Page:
Hackers playing the role of whistleblowers have uncovered with bewildering speed two flaws in obtaining vaccine proof and the QR code that confirms it from the Ministry of Health and Social Services.
The first, which is not really one for Éric Caire, the Minister for Digital Transformation and responsible for the Protection of personal information, consists in downloading the vaccine evidence of public figures whose date of birth and whose names were known. vaccination dates – information often disseminated by key stakeholders, too happy they were to say they were vaccinated to encourage people who were not already vaccinated to receive their doses. With the name and date of birth, the hackers only had to generate two missing digits to get the full health insurance number and, from there, receive the QR code.
It was embarrassing, it sounds amateurish, but it hardly has any consequences since another document with a photo – a health insurance card or a driver’s license – must be provided in addition to the QR code to enter the places where the vaccination passport is required. Obviously, presenting such a forged document is a criminal act which, in this case, was not committed and of which we do not see what interest anyone would have in perpetrating it. In the government, we explain that we wanted the steps people to take to obtain this QR code to be very simple. It is indeed simple, too simple, even simplet. Simplicity is no excuse for faltering security.
The other flaw is serious. A pirate, who fears retaliation and to whom Radio-Canada gave the name of “Louis” to preserve his anonymity, discovered that it was possible to create a fake QR code and associate it with an identity. The VaxiCode Verified application, with which merchants are equipped, saw nothing but fire and accepted these invented codes.
Not only does this suggest that the hacker may have broken into the government system, but it is conceivable that some unvaccinated people would benefit from using false codes to outsmart the authorities. Once read by the verification software, this QR code is sesame which allows you to take part in certain activities.
The Caquista government refuses to immediately grant immunity to this pirate, to whom, however, he owes a lot of credit. Underpants, the Ministry of Health and Social Services said it had lodged a complaint with the Sûreté du Québec, while, on Friday, Minister Cairo brandished threats of criminal and civil proceedings.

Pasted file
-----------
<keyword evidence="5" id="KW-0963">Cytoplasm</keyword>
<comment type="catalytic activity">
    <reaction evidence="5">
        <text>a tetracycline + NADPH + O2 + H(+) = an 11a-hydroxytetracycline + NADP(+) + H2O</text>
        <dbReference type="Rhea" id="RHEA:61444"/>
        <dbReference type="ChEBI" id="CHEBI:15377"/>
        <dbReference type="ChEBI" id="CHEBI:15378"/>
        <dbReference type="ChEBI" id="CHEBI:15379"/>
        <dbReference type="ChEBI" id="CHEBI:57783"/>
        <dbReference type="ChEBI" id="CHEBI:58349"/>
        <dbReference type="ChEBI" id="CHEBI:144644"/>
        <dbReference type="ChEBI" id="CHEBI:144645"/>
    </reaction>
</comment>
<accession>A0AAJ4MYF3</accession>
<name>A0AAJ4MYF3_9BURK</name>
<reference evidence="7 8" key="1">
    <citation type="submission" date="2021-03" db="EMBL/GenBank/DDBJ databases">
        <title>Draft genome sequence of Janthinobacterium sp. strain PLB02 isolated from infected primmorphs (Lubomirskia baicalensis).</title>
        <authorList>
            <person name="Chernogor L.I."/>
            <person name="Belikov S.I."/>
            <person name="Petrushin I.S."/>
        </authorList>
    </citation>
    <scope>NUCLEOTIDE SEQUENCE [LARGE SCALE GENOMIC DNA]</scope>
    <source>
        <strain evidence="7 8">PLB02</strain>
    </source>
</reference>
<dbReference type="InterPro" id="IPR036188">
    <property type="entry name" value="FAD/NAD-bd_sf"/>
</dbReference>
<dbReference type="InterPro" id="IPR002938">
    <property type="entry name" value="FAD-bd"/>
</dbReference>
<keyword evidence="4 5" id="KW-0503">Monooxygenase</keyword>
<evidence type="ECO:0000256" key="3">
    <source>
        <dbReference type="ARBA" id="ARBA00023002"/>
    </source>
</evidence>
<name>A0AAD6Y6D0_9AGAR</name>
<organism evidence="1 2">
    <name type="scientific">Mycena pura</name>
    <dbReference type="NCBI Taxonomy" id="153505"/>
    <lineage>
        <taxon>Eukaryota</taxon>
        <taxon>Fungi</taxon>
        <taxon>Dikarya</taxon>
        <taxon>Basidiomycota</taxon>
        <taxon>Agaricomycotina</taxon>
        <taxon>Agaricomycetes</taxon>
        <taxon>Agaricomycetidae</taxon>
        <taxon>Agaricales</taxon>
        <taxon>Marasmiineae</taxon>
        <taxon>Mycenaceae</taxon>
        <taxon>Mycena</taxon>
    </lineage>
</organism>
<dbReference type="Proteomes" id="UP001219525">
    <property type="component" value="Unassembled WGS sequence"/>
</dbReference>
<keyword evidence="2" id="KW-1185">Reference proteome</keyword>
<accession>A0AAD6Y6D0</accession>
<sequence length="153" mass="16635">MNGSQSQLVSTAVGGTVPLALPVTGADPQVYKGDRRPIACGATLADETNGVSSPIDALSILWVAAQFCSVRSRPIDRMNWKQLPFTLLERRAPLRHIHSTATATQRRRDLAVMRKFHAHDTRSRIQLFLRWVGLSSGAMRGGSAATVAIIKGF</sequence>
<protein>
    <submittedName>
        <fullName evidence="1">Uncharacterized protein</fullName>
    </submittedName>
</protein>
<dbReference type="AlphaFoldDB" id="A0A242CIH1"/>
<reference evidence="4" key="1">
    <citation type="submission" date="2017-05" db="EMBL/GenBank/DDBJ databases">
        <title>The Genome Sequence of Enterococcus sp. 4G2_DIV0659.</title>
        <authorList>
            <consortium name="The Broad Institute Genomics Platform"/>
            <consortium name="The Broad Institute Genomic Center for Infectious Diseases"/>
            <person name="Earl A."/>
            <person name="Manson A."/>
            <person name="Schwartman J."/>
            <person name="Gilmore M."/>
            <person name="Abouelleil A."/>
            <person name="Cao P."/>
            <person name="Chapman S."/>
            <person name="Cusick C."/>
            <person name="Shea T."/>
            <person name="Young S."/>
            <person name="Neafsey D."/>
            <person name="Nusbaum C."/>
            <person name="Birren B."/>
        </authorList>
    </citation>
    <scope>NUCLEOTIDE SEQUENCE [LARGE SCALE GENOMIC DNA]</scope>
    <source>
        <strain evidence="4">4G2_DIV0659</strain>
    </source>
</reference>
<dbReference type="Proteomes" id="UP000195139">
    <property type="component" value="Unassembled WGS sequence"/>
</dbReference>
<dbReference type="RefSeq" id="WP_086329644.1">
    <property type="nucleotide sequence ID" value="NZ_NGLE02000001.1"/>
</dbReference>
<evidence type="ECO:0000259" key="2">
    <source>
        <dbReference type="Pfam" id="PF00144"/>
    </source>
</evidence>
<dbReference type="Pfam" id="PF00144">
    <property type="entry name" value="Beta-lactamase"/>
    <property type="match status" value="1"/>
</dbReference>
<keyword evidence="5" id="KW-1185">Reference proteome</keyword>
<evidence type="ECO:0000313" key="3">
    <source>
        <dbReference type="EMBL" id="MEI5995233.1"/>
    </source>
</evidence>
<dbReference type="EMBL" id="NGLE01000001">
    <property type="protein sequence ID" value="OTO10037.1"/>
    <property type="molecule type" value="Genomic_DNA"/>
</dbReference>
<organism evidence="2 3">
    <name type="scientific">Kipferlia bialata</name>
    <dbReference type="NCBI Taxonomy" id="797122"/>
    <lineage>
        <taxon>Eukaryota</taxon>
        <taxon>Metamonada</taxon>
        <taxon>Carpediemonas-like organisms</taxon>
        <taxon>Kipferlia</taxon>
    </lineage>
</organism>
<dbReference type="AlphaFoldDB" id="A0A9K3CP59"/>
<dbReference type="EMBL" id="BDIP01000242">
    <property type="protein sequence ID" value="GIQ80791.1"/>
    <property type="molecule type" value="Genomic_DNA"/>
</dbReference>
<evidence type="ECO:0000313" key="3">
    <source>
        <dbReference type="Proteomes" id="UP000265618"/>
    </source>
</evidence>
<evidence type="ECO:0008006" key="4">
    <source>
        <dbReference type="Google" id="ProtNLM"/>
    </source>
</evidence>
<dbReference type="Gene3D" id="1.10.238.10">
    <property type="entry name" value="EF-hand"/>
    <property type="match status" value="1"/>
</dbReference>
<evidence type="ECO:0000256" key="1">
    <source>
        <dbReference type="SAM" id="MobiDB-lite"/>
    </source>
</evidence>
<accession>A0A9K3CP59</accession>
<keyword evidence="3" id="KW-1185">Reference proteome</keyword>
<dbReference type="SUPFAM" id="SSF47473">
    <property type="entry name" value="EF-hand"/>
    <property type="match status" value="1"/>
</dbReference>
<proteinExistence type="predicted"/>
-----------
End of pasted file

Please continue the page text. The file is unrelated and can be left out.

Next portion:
It goes without saying that these threats were poorly received by a group of computer security professionals, the Hackfest, which had informed the government of one of the flaws as soon as it appeared to them. Regrouping has therefore decided to stop collaborating with the authorities.
Tuesday, Eric Cairo was more conciliatory. No complaint has been filed against the pirate “Louis”, assured the minister. Investigations are underway, understandably. However, the government wishes to “work and collaborate with citizens and cybersecurity experts,” he continued, adding that Quebec must be inspired by best practices and that “new technologies are a new reality with which we must compose “.
But these so-called ethical or benevolent pirates are part of this reality. The US government and major tech companies are accepting the assistance of these hackers independent workers who, for a fee or not, flush out the flaws in their computer systems, which allows these organizations to fix them promptly.
If the Caquista government has a minister dedicated to the digital transformation of the State, it is because it has great ambitions aimed at the computerization of services to the population. The cross-use of data held by ministries and public bodies is on the menu, as is the digital identity of citizens.
Several requirements correspond to this ambition, in particular the strengthening of the protection of personal information and computer systems. The VaxiCode software and its QR code are just the beginning, a stammering of sorts; there is room for improvement. Instead of threatening these benevolent pirates who seek to collaborate with him with prosecution, the Legault government has every interest in formalizing its relations with them, as is done elsewhere in the world.